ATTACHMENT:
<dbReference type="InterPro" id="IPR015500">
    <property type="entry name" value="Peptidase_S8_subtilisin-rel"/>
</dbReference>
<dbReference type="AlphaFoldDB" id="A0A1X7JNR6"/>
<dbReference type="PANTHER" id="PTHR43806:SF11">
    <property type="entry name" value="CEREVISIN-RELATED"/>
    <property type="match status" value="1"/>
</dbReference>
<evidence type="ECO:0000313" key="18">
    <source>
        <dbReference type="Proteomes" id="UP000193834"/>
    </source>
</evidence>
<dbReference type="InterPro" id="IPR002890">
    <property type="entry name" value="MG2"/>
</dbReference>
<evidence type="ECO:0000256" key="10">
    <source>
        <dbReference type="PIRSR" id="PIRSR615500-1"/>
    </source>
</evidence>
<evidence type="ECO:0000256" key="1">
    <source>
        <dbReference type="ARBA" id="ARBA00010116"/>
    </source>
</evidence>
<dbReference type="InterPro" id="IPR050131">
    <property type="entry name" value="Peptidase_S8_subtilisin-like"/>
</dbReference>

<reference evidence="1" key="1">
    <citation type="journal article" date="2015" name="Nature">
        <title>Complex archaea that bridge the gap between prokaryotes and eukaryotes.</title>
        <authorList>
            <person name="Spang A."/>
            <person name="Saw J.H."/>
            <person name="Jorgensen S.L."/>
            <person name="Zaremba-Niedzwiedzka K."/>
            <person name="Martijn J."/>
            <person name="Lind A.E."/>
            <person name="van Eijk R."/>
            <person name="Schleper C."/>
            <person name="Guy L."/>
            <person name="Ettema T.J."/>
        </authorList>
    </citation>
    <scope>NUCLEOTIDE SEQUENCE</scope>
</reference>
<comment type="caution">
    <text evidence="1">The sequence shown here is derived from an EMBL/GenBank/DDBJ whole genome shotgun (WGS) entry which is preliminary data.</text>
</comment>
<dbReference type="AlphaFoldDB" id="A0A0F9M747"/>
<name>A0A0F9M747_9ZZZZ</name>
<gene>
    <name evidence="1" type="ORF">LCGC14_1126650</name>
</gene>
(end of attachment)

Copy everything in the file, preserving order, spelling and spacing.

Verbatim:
<dbReference type="InterPro" id="IPR015500">
    <property type="entry name" value="Peptidase_S8_subtilisin-rel"/>
</dbReference>
<dbReference type="AlphaFoldDB" id="A0A1X7JNR6"/>
<dbReference type="PANTHER" id="PTHR43806:SF11">
    <property type="entry name" value="CEREVISIN-RELATED"/>
    <property type="match status" value="1"/>
</dbReference>
<evidence type="ECO:0000313" key="18">
    <source>
        <dbReference type="Proteomes" id="UP000193834"/>
    </source>
</evidence>
<dbReference type="InterPro" id="IPR002890">
    <property type="entry name" value="MG2"/>
</dbReference>
<evidence type="ECO:0000256" key="10">
    <source>
        <dbReference type="PIRSR" id="PIRSR615500-1"/>
    </source>
</evidence>
<evidence type="ECO:0000256" key="1">
    <source>
        <dbReference type="ARBA" id="ARBA00010116"/>
    </source>
</evidence>
<dbReference type="InterPro" id="IPR050131">
    <property type="entry name" value="Peptidase_S8_subtilisin-like"/>
</dbReference>

<reference evidence="1" key="1">
    <citation type="journal article" date="2015" name="Nature">
        <title>Complex archaea that bridge the gap between prokaryotes and eukaryotes.</title>
        <authorList>
            <person name="Spang A."/>
            <person name="Saw J.H."/>
            <person name="Jorgensen S.L."/>
            <person name="Zaremba-Niedzwiedzka K."/>
            <person name="Martijn J."/>
            <person name="Lind A.E."/>
            <person name="van Eijk R."/>
            <person name="Schleper C."/>
            <person name="Guy L."/>
            <person name="Ettema T.J."/>
        </authorList>
    </citation>
    <scope>NUCLEOTIDE SEQUENCE</scope>
</reference>
<comment type="caution">
    <text evidence="1">The sequence shown here is derived from an EMBL/GenBank/DDBJ whole genome shotgun (WGS) entry which is preliminary data.</text>
</comment>
<dbReference type="AlphaFoldDB" id="A0A0F9M747"/>
<name>A0A0F9M747_9ZZZZ</name>
<gene>
    <name evidence="1" type="ORF">LCGC14_1126650</name>
</gene>